Fox News said last week that they had not had any discussions with Dobbs. But The New York Times reported in October that the Fox Business Network was eying Dobbs for a potential position.

Apparently CNN president Jonathan Klein offered a Dobbs a choice, according to the Times: Either vent his opinions on radio and anchor an objective newscast on television OR he could leave CNN. He eventually decided to go.

It’s tough to believe that the widely popular Dobbs will not land on his feet at another network. In his last broadcast, he said only that he was considering “a number of options and directions.”

Dobbs’s show drew an average of 631,000 viewers in October, putting him in third place behind Fox News and MSNBC.

(AP Photo/CNN, Mark Hill, File) (AP Photo/Jim Copper)

Friday, November 6, 2009

World Series MVP is an immigrant

Hideki Matsui of Kanazawa, Japan was awarded the MVP trophy Wednesday following the Yankees’ 7-3 Game 6 World Series victory over the Phillies. He was one of six immigrants on the field, not to mention other players who were the children of immigrants.

Watching the baseball game on TV, I couldn't help but notice many of the last names of the batters coming to the plate - Ruiz and Cano - and the pitchers on the mound - Martinez and Rivera. It was cool seeing Dominicans and Panamanians in the big game.

It’s been a great week for immigrants in sports. Meb Keflezighi, the Eritrean born runner, pointed at the U.S.A. emblazoned on his shirt as he crossed the finish line to win the New York City Marathon.

To be clear, this is not a post about illegal immigration. These athletes are all in the country legally.
But in today’s political climate, and on this blog, the debate can lump all immigrants together.

Legal immigrants here sometimes tell me they feel they have to defend their heritages because so many believe Latino and illegal are synonymous. So it’s nice sometimes to be reminded there are all sorts of immigrants in this country: athletes, musicians, judges, and politicians.

And, in the midst of the angry rhetoric, their contributions can be forgotten.

Wednesday, November 4, 2009

Think it's tough in Charlotte?

In Dallas, police write $204 traffic tickets to drivers who don't speak English.

Thirty- eight motorists, all Hispanic, have been cited for not speaking English since 2007, according to the Dallas Morning News. It’s not a crime, but at least 20 Dallas police officers must have thought it was since they wrote tickets. Most cases were dismissed, but at least one person paid the fine.

The issue came to light last week when a woman told the news media she was cited for being a "non-English-speaking driver," among other offenses, during an Oct. 2 traffic stop, according to the paper. Police officials initially said the trainee officer who ticketed Ernestina Mondragon, 48, a native Spanish speaker and U.S. resident, had made an isolated rookie mistake.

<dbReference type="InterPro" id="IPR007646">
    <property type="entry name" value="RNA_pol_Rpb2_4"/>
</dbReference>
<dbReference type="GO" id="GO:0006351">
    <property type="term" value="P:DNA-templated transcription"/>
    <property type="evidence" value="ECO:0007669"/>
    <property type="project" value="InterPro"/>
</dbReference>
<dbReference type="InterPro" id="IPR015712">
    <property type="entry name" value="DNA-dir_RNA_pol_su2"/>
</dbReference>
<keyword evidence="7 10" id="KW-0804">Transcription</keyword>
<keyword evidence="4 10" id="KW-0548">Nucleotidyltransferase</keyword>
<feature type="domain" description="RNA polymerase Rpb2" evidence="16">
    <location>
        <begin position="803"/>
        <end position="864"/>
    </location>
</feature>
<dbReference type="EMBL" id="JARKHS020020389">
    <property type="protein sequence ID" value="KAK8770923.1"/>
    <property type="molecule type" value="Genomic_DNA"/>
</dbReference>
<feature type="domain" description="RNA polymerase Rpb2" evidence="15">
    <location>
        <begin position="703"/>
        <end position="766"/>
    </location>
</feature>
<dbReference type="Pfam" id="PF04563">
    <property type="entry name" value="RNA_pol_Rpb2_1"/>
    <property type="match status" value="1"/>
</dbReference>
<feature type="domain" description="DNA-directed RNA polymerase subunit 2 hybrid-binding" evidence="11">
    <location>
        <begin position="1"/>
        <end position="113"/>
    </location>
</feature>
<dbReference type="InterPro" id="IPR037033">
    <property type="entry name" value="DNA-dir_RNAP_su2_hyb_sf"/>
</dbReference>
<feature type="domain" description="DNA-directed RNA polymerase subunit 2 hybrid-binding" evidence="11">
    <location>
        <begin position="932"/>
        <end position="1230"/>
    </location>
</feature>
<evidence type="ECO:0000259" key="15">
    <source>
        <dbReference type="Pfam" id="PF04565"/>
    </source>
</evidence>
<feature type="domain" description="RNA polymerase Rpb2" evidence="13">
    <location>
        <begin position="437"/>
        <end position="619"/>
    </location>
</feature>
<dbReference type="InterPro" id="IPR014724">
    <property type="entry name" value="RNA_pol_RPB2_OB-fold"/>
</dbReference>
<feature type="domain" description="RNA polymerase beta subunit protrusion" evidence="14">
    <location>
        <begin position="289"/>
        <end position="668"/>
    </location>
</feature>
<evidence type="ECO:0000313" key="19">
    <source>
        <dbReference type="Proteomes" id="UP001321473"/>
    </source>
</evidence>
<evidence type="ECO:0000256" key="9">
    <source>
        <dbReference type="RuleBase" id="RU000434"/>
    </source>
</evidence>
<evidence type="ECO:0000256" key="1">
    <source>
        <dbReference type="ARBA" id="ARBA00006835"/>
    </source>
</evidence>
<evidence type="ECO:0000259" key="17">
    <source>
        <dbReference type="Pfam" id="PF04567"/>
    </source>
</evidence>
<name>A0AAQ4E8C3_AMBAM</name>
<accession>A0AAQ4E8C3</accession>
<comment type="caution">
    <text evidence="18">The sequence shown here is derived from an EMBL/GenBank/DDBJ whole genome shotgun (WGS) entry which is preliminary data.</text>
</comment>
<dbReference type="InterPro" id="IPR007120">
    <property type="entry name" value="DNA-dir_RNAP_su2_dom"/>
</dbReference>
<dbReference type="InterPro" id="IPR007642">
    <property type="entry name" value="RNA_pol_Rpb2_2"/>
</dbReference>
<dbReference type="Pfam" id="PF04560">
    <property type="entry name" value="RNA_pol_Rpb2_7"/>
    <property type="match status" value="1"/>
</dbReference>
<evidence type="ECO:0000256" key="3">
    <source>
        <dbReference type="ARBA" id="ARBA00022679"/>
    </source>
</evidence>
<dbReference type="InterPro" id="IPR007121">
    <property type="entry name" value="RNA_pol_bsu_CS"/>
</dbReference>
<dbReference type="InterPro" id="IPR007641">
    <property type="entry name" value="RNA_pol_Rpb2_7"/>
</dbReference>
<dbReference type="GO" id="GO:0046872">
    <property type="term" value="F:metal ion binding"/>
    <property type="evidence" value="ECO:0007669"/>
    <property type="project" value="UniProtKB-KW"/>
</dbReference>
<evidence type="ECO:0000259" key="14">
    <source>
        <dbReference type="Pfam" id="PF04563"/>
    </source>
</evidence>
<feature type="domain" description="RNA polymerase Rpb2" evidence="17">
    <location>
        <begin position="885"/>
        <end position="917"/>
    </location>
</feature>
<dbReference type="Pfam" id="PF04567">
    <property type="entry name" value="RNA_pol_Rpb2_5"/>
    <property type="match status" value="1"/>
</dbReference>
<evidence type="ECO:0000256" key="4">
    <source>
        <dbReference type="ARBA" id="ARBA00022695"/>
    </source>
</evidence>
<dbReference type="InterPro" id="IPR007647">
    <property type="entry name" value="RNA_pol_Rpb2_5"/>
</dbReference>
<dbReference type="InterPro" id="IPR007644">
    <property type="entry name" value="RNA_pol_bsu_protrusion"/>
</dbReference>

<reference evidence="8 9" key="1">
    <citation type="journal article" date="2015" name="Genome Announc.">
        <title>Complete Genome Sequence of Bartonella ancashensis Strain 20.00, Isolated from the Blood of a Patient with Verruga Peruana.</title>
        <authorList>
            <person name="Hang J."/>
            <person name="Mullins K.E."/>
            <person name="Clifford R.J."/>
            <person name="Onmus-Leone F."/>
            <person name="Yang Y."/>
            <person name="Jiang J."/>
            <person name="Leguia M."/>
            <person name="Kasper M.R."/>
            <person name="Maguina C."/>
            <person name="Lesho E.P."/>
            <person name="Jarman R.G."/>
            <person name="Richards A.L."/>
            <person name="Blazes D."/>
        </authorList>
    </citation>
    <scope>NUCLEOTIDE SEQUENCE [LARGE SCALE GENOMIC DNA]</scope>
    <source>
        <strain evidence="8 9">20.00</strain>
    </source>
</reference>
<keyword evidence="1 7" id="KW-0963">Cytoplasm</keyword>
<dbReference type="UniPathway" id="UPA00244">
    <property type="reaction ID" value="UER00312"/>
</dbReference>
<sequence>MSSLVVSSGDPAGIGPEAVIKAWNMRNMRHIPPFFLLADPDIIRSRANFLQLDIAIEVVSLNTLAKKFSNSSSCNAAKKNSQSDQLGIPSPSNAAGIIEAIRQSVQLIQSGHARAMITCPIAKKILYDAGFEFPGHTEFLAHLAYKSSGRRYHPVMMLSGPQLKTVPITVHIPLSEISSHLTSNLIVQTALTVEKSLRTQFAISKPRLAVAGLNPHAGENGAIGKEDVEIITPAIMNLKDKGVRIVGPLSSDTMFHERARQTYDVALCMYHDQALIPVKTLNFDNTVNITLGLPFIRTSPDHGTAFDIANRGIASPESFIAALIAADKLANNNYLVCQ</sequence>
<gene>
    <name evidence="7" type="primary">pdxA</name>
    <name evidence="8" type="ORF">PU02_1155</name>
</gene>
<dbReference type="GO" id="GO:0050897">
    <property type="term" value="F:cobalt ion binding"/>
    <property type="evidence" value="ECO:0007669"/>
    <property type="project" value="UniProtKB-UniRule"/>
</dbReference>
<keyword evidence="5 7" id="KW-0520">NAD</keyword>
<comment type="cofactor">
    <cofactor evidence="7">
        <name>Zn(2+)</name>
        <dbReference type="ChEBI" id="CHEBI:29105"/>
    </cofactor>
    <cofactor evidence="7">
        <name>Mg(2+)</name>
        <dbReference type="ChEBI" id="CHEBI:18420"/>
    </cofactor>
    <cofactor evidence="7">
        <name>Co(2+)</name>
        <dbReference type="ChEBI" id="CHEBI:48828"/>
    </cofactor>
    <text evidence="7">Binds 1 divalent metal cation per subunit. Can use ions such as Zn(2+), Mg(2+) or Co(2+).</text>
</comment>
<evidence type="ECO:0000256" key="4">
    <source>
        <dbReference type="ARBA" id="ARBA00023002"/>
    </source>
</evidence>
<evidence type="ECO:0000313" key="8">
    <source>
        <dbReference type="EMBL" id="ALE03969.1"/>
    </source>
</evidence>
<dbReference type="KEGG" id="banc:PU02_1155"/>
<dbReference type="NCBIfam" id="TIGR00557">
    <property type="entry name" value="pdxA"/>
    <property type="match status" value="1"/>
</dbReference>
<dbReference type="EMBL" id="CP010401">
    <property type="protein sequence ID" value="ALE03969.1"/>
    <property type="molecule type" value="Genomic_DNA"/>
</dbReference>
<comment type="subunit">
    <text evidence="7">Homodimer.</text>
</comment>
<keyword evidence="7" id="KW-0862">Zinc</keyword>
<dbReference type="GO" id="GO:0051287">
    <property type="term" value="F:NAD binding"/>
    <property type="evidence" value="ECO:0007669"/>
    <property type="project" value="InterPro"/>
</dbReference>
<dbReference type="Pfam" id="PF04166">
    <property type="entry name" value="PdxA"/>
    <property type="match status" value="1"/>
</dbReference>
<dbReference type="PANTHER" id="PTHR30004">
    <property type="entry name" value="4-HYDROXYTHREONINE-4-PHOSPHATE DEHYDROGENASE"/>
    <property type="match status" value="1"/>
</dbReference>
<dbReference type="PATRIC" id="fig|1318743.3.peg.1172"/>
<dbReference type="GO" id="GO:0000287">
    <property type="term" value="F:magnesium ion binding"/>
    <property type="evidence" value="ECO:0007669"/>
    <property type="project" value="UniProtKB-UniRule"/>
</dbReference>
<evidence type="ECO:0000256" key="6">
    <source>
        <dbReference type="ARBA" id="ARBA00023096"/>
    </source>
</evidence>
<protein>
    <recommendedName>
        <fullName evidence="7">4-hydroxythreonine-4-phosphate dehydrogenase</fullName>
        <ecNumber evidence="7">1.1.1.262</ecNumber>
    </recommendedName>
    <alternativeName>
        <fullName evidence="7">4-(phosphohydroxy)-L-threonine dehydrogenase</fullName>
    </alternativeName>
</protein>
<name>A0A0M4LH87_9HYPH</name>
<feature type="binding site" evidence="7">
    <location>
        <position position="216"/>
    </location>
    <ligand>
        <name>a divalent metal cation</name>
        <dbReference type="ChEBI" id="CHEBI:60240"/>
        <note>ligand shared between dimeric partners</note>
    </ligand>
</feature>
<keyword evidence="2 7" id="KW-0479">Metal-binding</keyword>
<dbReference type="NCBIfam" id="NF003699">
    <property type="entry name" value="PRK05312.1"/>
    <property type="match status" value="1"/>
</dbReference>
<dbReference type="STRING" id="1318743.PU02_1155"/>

On Friday, Police Chief David Kunkle announced that officials had discovered dozens of other cases in which officers cited motorists for not speaking English. Kunkle apologized, promised an investigation and said that pending charges would be dropped and that those who paid fines for the charge would be reimbursed.

Not surprisingly, Hispanic leaders are calling for a deeper investigation of possible racial profiling. Police say they plan to look back several more years and include the supervisors who signed off on the tickets in the investigation for possible dereliction of duty.

No doubt, this issue is going to raise even more questions about the how local law enforcement should deal with immigrants. A New York Times editorial yesterday noted that on one side of the argument are the Obama administration and the homeland security secretary, Janet Napolitano, who believe in outsourcing immigration enforcement to local police departments. On the other side are the ranks of police chiefs around the country who argue there is no good reason for turning cops into immigration agents. The Times agreed, but for entirely different reasons.

Such efforts up to now "have been marred by poor training, racial profiling and other abuses -- and widespread fear in the communities that the police are sworn to protect,” the editorial board wrote. “If there is any remaining doubt, just take a look at what happened in Dallas.”

AP Photo: Ernestina Mondragon.